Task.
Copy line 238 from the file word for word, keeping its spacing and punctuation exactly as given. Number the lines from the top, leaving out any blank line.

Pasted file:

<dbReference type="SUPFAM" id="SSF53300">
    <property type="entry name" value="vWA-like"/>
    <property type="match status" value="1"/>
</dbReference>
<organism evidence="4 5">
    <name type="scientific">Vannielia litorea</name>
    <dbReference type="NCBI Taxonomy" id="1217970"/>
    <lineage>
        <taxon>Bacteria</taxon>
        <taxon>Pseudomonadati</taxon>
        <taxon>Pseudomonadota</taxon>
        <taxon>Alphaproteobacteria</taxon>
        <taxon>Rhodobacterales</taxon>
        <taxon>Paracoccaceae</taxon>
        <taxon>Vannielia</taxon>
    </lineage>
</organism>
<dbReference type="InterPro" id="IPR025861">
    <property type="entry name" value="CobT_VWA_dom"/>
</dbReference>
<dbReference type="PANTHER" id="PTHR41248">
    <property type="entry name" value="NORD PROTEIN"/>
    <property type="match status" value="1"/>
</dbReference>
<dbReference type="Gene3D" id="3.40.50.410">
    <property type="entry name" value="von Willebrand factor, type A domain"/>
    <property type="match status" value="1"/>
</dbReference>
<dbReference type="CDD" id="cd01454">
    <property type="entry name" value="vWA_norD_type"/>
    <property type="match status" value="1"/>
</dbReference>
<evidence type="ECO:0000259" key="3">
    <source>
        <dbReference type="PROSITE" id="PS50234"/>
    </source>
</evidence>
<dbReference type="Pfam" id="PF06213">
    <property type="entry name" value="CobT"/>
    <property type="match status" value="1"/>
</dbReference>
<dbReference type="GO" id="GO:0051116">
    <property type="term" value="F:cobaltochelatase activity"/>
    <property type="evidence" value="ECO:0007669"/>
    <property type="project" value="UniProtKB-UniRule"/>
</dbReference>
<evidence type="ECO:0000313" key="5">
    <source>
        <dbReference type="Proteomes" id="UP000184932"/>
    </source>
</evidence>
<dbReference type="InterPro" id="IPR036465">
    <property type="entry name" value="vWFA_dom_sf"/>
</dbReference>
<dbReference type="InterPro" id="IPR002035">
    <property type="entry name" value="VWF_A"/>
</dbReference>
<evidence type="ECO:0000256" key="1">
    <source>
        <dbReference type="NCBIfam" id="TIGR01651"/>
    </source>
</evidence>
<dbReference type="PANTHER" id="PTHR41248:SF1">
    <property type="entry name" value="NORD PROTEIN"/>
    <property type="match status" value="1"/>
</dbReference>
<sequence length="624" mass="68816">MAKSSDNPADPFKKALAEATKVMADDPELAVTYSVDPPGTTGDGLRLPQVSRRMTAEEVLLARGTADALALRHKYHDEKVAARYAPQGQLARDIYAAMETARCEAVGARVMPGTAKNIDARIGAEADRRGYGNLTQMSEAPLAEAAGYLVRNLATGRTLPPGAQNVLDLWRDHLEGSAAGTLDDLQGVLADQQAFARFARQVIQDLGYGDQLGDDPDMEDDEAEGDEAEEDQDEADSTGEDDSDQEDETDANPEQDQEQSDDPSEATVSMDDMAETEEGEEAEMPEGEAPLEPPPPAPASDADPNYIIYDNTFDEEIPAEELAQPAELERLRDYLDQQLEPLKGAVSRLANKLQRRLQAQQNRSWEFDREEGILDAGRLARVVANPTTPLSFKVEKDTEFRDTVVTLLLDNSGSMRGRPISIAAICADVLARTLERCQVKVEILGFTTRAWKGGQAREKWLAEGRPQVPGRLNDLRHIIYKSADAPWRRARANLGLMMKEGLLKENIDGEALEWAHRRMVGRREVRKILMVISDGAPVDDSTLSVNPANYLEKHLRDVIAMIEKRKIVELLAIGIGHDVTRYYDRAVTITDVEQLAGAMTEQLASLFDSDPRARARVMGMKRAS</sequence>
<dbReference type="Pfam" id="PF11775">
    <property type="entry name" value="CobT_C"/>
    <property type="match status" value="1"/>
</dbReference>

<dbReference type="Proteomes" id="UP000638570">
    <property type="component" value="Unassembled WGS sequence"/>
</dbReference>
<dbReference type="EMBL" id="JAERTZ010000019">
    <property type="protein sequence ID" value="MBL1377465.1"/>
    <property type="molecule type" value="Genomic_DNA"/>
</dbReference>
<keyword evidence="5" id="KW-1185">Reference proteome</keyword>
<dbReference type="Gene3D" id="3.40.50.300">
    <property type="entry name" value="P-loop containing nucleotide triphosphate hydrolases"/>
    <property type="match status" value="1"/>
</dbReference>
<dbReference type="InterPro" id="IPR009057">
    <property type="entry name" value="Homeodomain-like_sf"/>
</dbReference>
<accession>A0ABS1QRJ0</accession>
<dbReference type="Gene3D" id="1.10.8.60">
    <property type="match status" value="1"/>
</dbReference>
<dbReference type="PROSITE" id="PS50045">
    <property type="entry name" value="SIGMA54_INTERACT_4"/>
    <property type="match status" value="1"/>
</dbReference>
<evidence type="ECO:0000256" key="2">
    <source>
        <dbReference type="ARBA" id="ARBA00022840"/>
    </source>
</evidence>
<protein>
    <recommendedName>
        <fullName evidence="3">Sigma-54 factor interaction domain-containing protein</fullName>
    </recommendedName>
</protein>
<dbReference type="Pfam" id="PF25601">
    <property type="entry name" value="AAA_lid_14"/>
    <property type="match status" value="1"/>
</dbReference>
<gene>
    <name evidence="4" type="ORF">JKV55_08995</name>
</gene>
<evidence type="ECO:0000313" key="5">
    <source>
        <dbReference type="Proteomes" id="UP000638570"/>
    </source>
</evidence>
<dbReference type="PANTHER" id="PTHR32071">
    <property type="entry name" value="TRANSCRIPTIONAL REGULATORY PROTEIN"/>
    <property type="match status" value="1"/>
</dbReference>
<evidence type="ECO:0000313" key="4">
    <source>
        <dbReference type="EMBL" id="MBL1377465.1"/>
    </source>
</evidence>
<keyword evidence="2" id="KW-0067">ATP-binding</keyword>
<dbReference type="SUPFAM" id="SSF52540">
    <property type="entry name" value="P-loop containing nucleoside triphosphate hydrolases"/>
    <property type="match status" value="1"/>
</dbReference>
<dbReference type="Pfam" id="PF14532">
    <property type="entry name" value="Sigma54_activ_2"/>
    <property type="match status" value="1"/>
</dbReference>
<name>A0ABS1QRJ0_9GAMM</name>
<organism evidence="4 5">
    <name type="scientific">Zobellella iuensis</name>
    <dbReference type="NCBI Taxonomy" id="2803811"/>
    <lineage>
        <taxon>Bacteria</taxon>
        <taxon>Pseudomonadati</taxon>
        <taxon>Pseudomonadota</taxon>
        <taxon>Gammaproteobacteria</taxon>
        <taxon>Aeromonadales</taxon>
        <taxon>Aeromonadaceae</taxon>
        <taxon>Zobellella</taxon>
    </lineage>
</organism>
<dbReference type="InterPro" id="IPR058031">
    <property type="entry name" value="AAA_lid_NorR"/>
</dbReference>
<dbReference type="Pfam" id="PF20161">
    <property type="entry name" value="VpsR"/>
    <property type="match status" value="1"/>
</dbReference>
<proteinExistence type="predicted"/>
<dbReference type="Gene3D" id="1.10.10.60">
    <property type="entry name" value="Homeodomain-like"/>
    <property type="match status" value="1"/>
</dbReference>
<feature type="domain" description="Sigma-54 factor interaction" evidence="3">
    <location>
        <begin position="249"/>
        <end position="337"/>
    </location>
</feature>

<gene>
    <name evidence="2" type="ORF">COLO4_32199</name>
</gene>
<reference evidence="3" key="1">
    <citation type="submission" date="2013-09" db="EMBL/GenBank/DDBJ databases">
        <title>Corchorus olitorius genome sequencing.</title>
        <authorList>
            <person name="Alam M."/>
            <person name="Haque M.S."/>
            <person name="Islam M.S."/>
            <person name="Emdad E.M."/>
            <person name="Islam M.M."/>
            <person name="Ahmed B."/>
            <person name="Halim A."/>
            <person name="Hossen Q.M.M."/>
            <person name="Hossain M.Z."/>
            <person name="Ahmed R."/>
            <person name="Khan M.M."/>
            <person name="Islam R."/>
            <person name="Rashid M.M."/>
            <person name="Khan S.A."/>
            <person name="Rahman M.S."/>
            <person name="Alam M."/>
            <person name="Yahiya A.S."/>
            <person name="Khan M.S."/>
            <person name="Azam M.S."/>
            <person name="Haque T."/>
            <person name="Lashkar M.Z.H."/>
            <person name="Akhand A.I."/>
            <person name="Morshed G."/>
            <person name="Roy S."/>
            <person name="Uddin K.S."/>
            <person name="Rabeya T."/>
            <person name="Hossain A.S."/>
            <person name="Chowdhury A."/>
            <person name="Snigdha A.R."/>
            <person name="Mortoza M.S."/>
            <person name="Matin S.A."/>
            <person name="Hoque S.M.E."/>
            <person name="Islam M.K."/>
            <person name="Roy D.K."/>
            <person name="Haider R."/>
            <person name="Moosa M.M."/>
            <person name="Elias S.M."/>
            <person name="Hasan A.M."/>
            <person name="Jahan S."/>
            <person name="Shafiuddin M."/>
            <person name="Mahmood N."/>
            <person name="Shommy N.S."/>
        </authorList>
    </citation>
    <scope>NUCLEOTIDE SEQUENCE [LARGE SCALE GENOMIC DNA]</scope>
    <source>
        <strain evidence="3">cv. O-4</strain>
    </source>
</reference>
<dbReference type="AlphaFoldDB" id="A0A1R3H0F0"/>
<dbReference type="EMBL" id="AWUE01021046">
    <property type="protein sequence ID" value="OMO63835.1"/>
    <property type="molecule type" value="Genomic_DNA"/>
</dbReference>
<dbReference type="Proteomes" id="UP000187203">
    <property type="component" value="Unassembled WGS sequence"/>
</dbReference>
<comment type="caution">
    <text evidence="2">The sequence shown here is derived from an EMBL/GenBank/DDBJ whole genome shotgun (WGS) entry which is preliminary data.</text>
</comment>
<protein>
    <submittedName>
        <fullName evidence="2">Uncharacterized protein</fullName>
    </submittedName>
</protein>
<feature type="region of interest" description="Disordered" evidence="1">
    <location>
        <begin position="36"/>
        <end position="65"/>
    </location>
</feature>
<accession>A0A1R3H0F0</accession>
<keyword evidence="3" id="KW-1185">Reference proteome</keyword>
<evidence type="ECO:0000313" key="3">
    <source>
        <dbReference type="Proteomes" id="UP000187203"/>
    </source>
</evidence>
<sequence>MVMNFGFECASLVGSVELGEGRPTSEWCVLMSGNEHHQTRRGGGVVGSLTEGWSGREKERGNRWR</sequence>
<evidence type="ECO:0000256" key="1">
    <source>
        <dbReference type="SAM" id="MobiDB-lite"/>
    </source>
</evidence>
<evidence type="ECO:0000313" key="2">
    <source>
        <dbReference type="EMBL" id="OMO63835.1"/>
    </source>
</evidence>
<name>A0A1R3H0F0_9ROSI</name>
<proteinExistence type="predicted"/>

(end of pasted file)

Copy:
</protein>